Retired biker’s bucket list comes true – Edwin hits the road again after selling bike to fund his wedding in 1969

For petrol-heads the love of bikes never goes away, as this septuagenarian proved, with help from the thanks to the biker community.
“It was perfect”: 60 bikers make “last ride” dream come true after care home makes plea for help. Picture by Deniol“It was perfect”: 60 bikers make “last ride” dream come true after care home makes plea for help. Picture by Deniol
“It was perfect”: 60 bikers make “last ride” dream come true after care home makes plea for help. Picture by Deniol

A care home which believes in living life to the full has helped make dreams come true for a retired biker.

It has been 54 years since Edwin Murray, then just 18 years old, sold his BSA bike to help pay for his wedding to Alison. Now widowed, the 72-year-old former shop owner, lives in Jesmond Care Home in Bridge of Don, thought his days of getting back on a motorbike were a pipe dream.

But a chat at the home about fulfilling dreams, and being able to reclaim things they thought was lost, turned into an epic motorbike cavalcade along Aberdeen esplanade, with more than 60 bikers rallying to help make Edwin’s wish a reality.

Dream come true. Picture by Rosemary SplaineDream come true. Picture by Rosemary Splaine
Dream come true. Picture by Rosemary Splaine

The care home manager had put out an appeal on Facebook, and one of the first to respond was Glasgow man Tam Johnston (62), who works in the haulage industry, and has been a biker for 45 years. He realised his VW engine-powered Rewaco trike would allow wheelchair-user Edwin a safe route back on the road. He then rallied other online friends to join him, and got a huge response.

Tam said: “It was brilliant meeting Edwin, hearing his story and just chatting motorbikes. You tend to find that once you get your first bike, it stays with you for the rest of your life.

“I’ve been a bit of a ‘petrol head’ myself since I was a young guy from seeing Barry Sheene and Evel Knievel on the telly. I’ve been out on the road throughout my career driving trucks, but nothing beats the bike and when I saw the message about Edwin, I thought, that’s the job for me.

People have a lot of misconceptions about bikers, but the community is like nothing else. They’re so generous with their time, always helping charities and good causes – partly because we never miss an opportunity to get out on the road – but also because we all have this shared belief that if we can do something that helps others, we should.”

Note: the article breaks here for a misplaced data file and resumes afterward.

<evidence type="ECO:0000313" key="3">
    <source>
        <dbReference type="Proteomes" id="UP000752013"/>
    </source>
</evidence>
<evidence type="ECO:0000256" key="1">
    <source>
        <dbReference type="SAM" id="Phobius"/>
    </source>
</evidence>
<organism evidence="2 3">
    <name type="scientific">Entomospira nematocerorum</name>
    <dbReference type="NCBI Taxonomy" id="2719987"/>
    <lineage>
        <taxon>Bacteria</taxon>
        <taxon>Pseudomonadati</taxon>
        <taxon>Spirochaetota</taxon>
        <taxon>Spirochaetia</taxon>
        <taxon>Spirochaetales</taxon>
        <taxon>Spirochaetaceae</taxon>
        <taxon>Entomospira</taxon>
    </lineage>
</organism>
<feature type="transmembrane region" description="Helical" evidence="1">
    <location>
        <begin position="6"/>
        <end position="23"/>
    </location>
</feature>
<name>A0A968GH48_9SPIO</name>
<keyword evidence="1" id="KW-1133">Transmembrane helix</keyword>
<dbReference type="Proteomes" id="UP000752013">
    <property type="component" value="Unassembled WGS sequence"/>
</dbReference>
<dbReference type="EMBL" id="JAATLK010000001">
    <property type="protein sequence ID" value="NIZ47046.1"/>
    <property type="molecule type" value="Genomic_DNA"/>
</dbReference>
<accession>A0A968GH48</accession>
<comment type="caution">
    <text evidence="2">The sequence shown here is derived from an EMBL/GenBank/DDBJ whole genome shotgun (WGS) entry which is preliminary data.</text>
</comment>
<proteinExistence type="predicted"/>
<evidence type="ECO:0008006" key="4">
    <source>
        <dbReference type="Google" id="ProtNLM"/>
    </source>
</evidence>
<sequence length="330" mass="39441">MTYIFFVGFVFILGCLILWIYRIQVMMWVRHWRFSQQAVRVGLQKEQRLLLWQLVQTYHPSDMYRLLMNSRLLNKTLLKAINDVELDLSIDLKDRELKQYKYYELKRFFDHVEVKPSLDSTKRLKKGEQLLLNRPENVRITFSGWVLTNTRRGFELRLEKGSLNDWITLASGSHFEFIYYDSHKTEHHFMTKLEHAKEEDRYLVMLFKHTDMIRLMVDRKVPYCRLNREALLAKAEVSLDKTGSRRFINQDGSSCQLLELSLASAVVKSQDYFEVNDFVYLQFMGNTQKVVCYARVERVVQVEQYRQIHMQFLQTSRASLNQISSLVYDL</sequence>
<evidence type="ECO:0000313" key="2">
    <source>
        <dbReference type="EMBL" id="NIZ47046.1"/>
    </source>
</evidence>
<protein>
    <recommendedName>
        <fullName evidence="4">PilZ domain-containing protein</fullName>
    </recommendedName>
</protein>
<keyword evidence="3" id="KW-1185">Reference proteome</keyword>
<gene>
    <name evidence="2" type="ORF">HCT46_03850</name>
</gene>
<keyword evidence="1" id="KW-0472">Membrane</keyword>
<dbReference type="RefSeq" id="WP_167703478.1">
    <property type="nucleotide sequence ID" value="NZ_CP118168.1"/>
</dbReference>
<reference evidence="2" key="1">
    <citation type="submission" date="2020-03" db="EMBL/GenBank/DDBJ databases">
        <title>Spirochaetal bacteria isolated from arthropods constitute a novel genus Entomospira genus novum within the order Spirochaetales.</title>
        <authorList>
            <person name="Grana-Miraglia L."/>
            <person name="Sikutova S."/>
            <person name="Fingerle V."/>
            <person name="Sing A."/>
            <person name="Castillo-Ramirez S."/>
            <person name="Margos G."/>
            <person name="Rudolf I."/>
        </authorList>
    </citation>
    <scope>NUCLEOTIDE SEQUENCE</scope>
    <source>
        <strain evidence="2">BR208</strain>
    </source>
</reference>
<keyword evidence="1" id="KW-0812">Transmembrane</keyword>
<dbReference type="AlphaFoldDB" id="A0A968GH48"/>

Another 60 bikers joined the drive to the esplanade, where Edwin, kitted out in leathers courtesy of Breaking Point bike shop Aberdeen, enjoyed an ice cream by the sea.

He said: “I couldn’t believe it when I got out the door at Jesmond. We had a meeting at the home where we chatted about things we loved when we were younger. I talked about my old BSA bike and how I’d love another go on a motorcycle.

“I knew the home had organised something for me and I was obviously grateful, but I’d no idea it would turn out like this. It was perfect.”

Renaissance Care has 17 homes across Scotland, and says its wellbeing strategy is key to keeping residents happy and healthy.

Jesmond manager, Dawn Gardiner, explained: “The quality of care is a given at Renaissance Care. Your health and wellbeing is our number one priority, but we’re much more than just a care provider.

“Our residents are our family, and, like your own family, you do everything you can to maintain their lifestyle and wellbeing.

“We’re all so happy Edwin got to make his wish come true and we’re incredibly grateful to everyone who helped make that possible.”

The person-centre approach, where residents are treated as extended family members, is there for both long-term residents, and those staying for shorter respite care visits.

Yvonne Richardson, Operations Director said: “People are often hesitant about leaving their family home, or placing a loved one in a care home, however this can be a positive experience for the full family. We often find that people want to try short respite visits as an introduction to a care setting. This can offer important rest and recuperation for both the individual and the carer.

“There is a real sense of community and inclusion felt by short stay residents in a Renaissance Care home. Any previous feelings of loneliness and isolation are eliminated, as residents meet new people and enjoy a fresh perspective on life.

“At times, this leads to more permanent care, however, it also provides a regular and welcomed opportunity for much needed time out for family members. We treat our residents as we would our family, and it shows.”

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